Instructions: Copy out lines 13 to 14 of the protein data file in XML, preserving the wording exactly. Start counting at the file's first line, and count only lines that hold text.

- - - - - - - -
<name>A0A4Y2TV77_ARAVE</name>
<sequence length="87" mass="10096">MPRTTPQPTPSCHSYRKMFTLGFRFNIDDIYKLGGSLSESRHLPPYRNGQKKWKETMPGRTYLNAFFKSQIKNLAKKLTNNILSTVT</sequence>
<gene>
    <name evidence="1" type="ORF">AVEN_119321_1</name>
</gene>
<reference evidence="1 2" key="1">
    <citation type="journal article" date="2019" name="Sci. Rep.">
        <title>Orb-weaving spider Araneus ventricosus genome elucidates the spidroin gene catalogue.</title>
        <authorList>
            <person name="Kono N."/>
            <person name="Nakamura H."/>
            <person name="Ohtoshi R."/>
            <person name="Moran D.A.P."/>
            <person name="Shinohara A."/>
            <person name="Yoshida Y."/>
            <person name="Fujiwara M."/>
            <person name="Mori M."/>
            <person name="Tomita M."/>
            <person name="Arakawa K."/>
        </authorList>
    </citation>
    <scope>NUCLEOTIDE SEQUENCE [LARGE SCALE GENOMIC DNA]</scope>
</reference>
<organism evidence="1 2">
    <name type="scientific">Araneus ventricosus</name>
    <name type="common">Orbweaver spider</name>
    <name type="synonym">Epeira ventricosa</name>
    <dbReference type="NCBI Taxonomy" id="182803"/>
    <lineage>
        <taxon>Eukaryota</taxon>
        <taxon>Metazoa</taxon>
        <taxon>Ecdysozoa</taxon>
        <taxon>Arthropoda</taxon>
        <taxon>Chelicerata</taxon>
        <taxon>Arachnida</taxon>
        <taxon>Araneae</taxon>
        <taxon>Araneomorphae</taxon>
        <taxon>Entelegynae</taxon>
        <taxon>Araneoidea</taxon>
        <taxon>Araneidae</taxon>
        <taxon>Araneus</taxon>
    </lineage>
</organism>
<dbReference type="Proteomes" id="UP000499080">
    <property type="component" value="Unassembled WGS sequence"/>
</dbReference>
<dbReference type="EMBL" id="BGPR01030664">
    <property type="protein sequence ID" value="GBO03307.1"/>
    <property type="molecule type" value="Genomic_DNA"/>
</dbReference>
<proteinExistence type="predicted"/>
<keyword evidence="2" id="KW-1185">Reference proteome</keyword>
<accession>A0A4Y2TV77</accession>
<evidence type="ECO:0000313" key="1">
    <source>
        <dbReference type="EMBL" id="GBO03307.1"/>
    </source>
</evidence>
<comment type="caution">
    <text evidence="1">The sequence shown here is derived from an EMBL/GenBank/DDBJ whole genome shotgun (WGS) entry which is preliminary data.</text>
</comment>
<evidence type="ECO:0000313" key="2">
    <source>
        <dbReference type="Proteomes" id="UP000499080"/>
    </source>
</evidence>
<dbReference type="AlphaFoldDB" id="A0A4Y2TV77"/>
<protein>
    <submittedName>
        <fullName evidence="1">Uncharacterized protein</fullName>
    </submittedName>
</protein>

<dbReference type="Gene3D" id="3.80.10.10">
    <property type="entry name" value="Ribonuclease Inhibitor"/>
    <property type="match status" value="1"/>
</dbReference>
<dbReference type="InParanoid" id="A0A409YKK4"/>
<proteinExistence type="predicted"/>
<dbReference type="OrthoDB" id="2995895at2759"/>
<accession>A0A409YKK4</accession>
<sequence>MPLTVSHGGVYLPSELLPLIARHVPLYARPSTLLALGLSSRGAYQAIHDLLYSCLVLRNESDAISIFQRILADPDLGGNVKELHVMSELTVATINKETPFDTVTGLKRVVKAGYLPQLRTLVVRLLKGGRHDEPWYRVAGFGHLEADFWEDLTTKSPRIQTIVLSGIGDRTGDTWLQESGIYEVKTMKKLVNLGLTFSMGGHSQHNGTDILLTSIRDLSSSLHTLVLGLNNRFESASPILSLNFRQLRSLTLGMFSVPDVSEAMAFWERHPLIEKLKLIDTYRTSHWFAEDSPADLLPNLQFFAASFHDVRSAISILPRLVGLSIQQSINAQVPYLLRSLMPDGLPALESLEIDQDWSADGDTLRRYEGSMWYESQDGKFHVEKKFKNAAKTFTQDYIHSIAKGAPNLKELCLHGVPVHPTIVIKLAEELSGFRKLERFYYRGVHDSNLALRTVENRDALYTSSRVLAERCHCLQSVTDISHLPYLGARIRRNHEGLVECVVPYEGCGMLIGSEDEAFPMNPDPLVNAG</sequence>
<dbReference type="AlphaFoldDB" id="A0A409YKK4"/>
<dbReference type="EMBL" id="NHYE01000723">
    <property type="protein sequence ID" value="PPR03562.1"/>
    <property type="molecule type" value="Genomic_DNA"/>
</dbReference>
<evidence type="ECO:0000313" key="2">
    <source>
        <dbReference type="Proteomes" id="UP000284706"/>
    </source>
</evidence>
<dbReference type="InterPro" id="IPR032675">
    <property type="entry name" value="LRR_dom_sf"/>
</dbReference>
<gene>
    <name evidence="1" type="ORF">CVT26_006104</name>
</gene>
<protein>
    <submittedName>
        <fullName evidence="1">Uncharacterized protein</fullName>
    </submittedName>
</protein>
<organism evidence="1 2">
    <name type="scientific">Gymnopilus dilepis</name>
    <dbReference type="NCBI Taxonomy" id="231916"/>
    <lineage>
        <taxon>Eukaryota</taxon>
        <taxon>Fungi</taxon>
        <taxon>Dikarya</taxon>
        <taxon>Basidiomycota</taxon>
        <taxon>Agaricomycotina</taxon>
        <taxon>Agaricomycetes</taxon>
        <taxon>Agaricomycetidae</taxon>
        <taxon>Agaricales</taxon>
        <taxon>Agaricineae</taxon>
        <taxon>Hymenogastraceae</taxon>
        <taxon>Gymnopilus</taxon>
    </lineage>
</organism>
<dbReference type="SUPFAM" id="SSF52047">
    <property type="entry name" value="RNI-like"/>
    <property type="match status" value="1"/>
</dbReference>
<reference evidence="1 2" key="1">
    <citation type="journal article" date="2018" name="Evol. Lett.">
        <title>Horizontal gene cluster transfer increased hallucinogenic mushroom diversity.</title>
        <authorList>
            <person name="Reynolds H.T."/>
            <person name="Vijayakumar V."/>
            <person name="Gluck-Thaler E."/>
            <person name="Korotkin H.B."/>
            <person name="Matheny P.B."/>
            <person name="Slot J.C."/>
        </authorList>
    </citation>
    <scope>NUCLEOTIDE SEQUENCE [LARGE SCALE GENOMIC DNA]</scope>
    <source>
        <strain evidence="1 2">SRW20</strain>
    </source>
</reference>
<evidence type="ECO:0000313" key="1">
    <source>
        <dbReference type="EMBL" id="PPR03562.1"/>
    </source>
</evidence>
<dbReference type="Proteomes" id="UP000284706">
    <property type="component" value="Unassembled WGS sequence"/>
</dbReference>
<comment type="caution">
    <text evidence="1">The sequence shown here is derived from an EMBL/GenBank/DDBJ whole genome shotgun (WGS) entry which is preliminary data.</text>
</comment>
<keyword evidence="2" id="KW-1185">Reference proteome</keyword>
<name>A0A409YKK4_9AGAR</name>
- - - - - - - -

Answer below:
            <person name="Moran D.A.P."/>
            <person name="Shinohara A."/>